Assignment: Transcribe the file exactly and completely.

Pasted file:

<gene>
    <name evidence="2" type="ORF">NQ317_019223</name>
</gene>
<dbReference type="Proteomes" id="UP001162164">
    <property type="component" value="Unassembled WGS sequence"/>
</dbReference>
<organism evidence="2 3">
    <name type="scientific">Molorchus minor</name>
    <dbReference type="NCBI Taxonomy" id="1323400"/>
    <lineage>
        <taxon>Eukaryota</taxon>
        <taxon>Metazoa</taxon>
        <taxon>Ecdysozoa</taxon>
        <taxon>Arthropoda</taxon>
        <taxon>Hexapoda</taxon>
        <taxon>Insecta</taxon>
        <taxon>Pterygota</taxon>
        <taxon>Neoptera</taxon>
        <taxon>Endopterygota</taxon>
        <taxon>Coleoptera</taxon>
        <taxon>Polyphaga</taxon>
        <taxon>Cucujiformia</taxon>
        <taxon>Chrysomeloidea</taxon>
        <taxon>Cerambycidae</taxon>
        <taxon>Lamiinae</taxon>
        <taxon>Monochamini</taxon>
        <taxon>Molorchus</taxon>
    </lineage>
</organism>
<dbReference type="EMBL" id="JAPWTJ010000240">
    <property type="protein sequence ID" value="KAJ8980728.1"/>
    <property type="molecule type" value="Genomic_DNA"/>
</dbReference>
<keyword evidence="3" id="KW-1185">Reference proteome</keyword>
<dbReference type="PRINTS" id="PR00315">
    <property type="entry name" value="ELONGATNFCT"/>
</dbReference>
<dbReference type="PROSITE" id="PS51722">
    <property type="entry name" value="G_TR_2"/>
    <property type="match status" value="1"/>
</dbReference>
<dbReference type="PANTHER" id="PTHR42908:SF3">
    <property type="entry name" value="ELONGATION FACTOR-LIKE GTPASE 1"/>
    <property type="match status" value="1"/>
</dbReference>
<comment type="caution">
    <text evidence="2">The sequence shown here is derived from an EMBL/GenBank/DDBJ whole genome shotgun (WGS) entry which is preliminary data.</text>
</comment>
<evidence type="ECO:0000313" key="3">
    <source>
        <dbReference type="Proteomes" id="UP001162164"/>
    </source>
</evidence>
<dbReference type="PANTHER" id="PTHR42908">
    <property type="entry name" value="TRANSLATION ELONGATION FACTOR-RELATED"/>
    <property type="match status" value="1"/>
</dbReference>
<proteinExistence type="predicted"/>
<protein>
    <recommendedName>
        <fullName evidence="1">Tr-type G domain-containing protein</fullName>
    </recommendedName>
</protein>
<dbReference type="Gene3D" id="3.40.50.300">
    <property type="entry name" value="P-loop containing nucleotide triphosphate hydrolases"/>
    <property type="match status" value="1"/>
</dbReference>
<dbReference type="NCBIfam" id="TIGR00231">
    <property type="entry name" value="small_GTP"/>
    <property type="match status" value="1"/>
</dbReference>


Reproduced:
<gene>
    <name evidence="2" type="ORF">NQ317_019223</name>
</gene>
<dbReference type="Proteomes" id="UP001162164">
    <property type="component" value="Unassembled WGS sequence"/>
</dbReference>
<organism evidence="2 3">
    <name type="scientific">Molorchus minor</name>
    <dbReference type="NCBI Taxonomy" id="1323400"/>
    <lineage>
        <taxon>Eukaryota</taxon>
        <taxon>Metazoa</taxon>
        <taxon>Ecdysozoa</taxon>
        <taxon>Arthropoda</taxon>
        <taxon>Hexapoda</taxon>
        <taxon>Insecta</taxon>
        <taxon>Pterygota</taxon>
        <taxon>Neoptera</taxon>
        <taxon>Endopterygota</taxon>
        <taxon>Coleoptera</taxon>
        <taxon>Polyphaga</taxon>
        <taxon>Cucujiformia</taxon>
        <taxon>Chrysomeloidea</taxon>
        <taxon>Cerambycidae</taxon>
        <taxon>Lamiinae</taxon>
        <taxon>Monochamini</taxon>
        <taxon>Molorchus</taxon>
    </lineage>
</organism>
<dbReference type="EMBL" id="JAPWTJ010000240">
    <property type="protein sequence ID" value="KAJ8980728.1"/>
    <property type="molecule type" value="Genomic_DNA"/>
</dbReference>
<keyword evidence="3" id="KW-1185">Reference proteome</keyword>
<dbReference type="PRINTS" id="PR00315">
    <property type="entry name" value="ELONGATNFCT"/>
</dbReference>
<dbReference type="PROSITE" id="PS51722">
    <property type="entry name" value="G_TR_2"/>
    <property type="match status" value="1"/>
</dbReference>
<dbReference type="PANTHER" id="PTHR42908:SF3">
    <property type="entry name" value="ELONGATION FACTOR-LIKE GTPASE 1"/>
    <property type="match status" value="1"/>
</dbReference>
<comment type="caution">
    <text evidence="2">The sequence shown here is derived from an EMBL/GenBank/DDBJ whole genome shotgun (WGS) entry which is preliminary data.</text>
</comment>
<evidence type="ECO:0000313" key="3">
    <source>
        <dbReference type="Proteomes" id="UP001162164"/>
    </source>
</evidence>
<dbReference type="PANTHER" id="PTHR42908">
    <property type="entry name" value="TRANSLATION ELONGATION FACTOR-RELATED"/>
    <property type="match status" value="1"/>
</dbReference>
<proteinExistence type="predicted"/>
<protein>
    <recommendedName>
        <fullName evidence="1">Tr-type G domain-containing protein</fullName>
    </recommendedName>
</protein>
<dbReference type="Gene3D" id="3.40.50.300">
    <property type="entry name" value="P-loop containing nucleotide triphosphate hydrolases"/>
    <property type="match status" value="1"/>
</dbReference>
<dbReference type="NCBIfam" id="TIGR00231">
    <property type="entry name" value="small_GTP"/>
    <property type="match status" value="1"/>
</dbReference>